Aims: Hyperbaric hyperoxia has been shown to reduce apoptosis in brain injury. As the 18-kDa translocator protein (TSPO), also known as peripheral-type benzodiazepine receptor, is closely associated with the mitochondrial transition pore and because of its role in mitochondrial respiration and apoptosis, we hypothesized that reduction of apoptosis by hyperoxia may involve the TSPO. Methods: TSPO and transferase-mediated dUTP nick end labelling (TUNEL) immunopositivity was first assessed in cortical contusion, created by dynamic cortical deformation, by immunohistochemistry in rats exposed to normoxia [(dynamic cortical deformation (DCD)], normobaric hyperoxia or hyperbaric hyperoxia [hyperbaric oxygen therapy (HBO)], In a second step, transmembrane mitochondrial potential (ΔψM) and caspase 9 activity were assessed in the injured area in comparison with the noninjured hemisphere, Measurements were performed in DCD and HBO groups. A third group receiving both HBO and the TSPO ligand PK11195 was investigated as well. Results: TSPO correlated quantitatively and regionally with TUNEL immunopositivity in the perilesional area. Hyperoxia reduced both the number of TSPO expressing and TUNEL positive cells in the perilesional area, and this effect proved to be pressure dependent. After contusion, we demonstrated a dissipation of ΔψM in isolated mitochondria and an elevation of caspase 9 activity in tissue homogenates from the contused area, both of which could be substantially reversed by hyperbaric hyperoxia. This protective effect of hyperoxia was reversed by PK11195. Conclusions: The present findings suggest that the protective effect of hyperoxia may be due to a negative regulation of the proapoptotic function of mitochondrial TSPO, including conservation of the mitochondrial membrane potential.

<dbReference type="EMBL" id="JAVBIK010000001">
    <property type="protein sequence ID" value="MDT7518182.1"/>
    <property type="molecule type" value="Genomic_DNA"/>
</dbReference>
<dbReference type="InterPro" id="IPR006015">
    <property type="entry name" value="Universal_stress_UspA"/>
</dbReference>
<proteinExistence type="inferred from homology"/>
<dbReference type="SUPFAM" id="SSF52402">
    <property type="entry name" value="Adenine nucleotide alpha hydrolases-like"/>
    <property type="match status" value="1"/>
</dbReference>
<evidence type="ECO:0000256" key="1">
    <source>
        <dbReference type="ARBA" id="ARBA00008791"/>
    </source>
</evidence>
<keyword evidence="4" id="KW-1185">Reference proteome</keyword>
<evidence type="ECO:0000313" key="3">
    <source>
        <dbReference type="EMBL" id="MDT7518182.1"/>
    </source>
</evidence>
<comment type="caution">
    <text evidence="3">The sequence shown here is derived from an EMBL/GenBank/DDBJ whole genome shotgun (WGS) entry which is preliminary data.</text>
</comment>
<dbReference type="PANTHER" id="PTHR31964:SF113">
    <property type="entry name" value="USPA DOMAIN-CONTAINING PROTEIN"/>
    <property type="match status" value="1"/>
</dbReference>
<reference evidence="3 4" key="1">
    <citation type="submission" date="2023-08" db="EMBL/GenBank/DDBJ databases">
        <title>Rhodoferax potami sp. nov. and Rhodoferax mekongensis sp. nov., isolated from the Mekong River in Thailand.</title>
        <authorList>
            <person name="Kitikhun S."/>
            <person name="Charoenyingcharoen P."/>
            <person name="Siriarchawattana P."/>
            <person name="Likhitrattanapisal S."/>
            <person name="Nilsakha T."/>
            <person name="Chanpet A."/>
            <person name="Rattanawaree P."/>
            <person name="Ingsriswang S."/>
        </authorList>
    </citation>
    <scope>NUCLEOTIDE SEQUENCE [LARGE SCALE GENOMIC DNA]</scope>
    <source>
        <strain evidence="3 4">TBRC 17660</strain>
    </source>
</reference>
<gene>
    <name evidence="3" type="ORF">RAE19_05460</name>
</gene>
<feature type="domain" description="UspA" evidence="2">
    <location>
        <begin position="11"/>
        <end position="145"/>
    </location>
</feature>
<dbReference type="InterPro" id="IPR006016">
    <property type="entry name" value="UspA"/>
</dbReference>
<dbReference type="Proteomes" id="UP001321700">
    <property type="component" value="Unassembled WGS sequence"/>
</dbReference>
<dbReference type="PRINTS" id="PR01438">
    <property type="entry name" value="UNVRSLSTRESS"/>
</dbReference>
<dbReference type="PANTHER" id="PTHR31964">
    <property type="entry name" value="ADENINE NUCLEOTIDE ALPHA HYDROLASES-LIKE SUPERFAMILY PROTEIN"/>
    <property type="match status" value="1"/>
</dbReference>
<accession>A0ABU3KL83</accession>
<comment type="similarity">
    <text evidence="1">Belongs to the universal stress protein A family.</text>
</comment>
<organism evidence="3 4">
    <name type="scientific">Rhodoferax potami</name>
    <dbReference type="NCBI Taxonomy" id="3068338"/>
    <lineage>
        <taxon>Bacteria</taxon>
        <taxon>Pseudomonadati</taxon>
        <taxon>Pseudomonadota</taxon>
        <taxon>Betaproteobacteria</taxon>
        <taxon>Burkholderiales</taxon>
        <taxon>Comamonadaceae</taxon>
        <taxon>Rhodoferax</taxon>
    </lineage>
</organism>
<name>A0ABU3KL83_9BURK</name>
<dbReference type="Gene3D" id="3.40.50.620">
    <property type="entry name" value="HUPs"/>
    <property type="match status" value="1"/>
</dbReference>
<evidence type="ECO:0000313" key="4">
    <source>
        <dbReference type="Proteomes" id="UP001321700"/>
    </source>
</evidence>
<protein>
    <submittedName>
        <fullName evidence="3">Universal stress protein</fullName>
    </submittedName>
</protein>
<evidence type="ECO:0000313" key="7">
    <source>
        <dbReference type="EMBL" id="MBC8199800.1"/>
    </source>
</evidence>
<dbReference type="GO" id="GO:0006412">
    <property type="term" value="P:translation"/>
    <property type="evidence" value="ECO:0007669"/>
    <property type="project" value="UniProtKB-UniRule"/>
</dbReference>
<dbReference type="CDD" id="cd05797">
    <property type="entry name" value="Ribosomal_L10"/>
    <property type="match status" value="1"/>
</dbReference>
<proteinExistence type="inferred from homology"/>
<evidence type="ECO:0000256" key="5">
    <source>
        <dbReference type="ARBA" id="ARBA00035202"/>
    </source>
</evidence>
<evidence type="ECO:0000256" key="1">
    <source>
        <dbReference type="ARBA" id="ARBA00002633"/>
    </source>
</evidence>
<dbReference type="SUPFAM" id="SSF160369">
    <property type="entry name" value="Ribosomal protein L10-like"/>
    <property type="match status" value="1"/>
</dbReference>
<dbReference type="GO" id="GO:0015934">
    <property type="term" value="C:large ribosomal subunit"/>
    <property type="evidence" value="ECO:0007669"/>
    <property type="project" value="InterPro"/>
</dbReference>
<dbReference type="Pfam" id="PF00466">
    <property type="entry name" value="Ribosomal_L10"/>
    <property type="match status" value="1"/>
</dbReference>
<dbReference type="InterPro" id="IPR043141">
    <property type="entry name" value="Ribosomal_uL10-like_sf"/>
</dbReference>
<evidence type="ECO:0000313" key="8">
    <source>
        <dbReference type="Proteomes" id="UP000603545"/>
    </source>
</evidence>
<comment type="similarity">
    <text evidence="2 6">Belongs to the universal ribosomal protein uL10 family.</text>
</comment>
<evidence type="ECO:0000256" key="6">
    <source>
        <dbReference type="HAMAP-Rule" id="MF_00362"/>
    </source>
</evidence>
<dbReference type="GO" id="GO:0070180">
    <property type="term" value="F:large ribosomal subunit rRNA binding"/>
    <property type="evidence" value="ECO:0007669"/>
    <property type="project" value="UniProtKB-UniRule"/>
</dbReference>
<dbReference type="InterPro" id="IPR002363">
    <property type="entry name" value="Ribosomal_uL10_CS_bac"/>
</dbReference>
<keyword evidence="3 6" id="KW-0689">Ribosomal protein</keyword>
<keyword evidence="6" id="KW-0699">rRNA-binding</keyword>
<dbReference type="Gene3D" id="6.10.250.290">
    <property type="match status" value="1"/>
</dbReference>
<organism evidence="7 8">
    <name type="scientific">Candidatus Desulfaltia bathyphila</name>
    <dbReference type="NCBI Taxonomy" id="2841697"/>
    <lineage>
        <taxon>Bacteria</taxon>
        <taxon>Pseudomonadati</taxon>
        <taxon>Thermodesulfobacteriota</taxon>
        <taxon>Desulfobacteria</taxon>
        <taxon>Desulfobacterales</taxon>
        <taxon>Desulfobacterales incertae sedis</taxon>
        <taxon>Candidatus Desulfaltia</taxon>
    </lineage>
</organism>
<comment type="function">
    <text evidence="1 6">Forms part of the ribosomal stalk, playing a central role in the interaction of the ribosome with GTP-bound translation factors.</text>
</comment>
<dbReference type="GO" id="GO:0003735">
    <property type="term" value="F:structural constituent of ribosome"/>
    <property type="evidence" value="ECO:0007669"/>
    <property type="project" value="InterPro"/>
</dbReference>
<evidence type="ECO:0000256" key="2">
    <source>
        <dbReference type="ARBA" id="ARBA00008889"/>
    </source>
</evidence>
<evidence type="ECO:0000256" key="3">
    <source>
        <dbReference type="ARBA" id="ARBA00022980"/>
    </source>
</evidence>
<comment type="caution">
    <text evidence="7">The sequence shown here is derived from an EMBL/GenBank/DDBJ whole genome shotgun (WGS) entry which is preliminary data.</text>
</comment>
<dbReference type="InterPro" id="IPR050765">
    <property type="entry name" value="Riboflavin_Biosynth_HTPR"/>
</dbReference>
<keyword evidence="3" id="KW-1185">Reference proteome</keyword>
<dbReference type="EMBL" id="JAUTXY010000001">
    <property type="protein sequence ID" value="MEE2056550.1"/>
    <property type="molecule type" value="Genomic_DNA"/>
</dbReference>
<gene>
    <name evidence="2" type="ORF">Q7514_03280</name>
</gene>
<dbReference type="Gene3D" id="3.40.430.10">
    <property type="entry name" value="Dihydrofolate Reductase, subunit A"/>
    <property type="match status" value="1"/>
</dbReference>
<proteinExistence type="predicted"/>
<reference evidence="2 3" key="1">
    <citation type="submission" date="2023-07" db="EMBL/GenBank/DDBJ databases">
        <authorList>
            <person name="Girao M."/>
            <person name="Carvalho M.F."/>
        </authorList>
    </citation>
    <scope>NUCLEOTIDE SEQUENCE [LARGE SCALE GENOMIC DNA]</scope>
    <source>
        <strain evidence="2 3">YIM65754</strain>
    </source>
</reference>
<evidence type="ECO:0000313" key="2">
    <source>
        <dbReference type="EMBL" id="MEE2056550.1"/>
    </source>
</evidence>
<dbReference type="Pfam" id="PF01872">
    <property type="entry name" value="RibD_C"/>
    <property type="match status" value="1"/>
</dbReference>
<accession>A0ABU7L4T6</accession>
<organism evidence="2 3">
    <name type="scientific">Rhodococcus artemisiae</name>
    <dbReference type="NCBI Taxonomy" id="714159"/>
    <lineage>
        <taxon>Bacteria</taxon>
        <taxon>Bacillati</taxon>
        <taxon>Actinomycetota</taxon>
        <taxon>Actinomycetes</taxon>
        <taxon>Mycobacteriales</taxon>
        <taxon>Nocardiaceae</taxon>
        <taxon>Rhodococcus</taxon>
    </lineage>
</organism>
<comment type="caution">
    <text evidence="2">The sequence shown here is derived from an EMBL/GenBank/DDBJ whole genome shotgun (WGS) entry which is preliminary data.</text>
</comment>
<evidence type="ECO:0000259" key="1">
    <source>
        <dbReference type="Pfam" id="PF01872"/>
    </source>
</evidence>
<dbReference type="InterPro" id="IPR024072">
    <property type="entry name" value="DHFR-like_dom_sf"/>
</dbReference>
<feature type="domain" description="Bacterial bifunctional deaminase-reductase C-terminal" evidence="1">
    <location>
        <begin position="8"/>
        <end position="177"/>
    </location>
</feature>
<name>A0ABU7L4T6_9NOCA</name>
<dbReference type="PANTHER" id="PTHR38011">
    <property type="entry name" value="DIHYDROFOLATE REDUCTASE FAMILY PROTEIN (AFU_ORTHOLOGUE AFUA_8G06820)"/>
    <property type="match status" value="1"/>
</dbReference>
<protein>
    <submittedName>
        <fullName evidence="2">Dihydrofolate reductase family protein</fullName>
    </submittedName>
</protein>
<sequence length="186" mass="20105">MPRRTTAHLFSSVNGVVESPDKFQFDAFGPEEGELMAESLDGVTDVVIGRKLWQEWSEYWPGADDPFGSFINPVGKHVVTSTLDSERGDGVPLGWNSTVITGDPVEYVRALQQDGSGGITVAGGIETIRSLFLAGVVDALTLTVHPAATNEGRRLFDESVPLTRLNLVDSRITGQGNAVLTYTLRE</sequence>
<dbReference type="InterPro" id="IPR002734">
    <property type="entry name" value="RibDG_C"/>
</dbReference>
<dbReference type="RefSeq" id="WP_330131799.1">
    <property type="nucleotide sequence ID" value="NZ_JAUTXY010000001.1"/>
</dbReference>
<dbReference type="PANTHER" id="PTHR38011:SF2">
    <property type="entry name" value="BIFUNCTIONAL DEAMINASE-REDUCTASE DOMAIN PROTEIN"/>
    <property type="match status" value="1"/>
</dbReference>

- Brain injury
- Hyperbaric oxygen
- Peripheral-type benzodiazepine receptor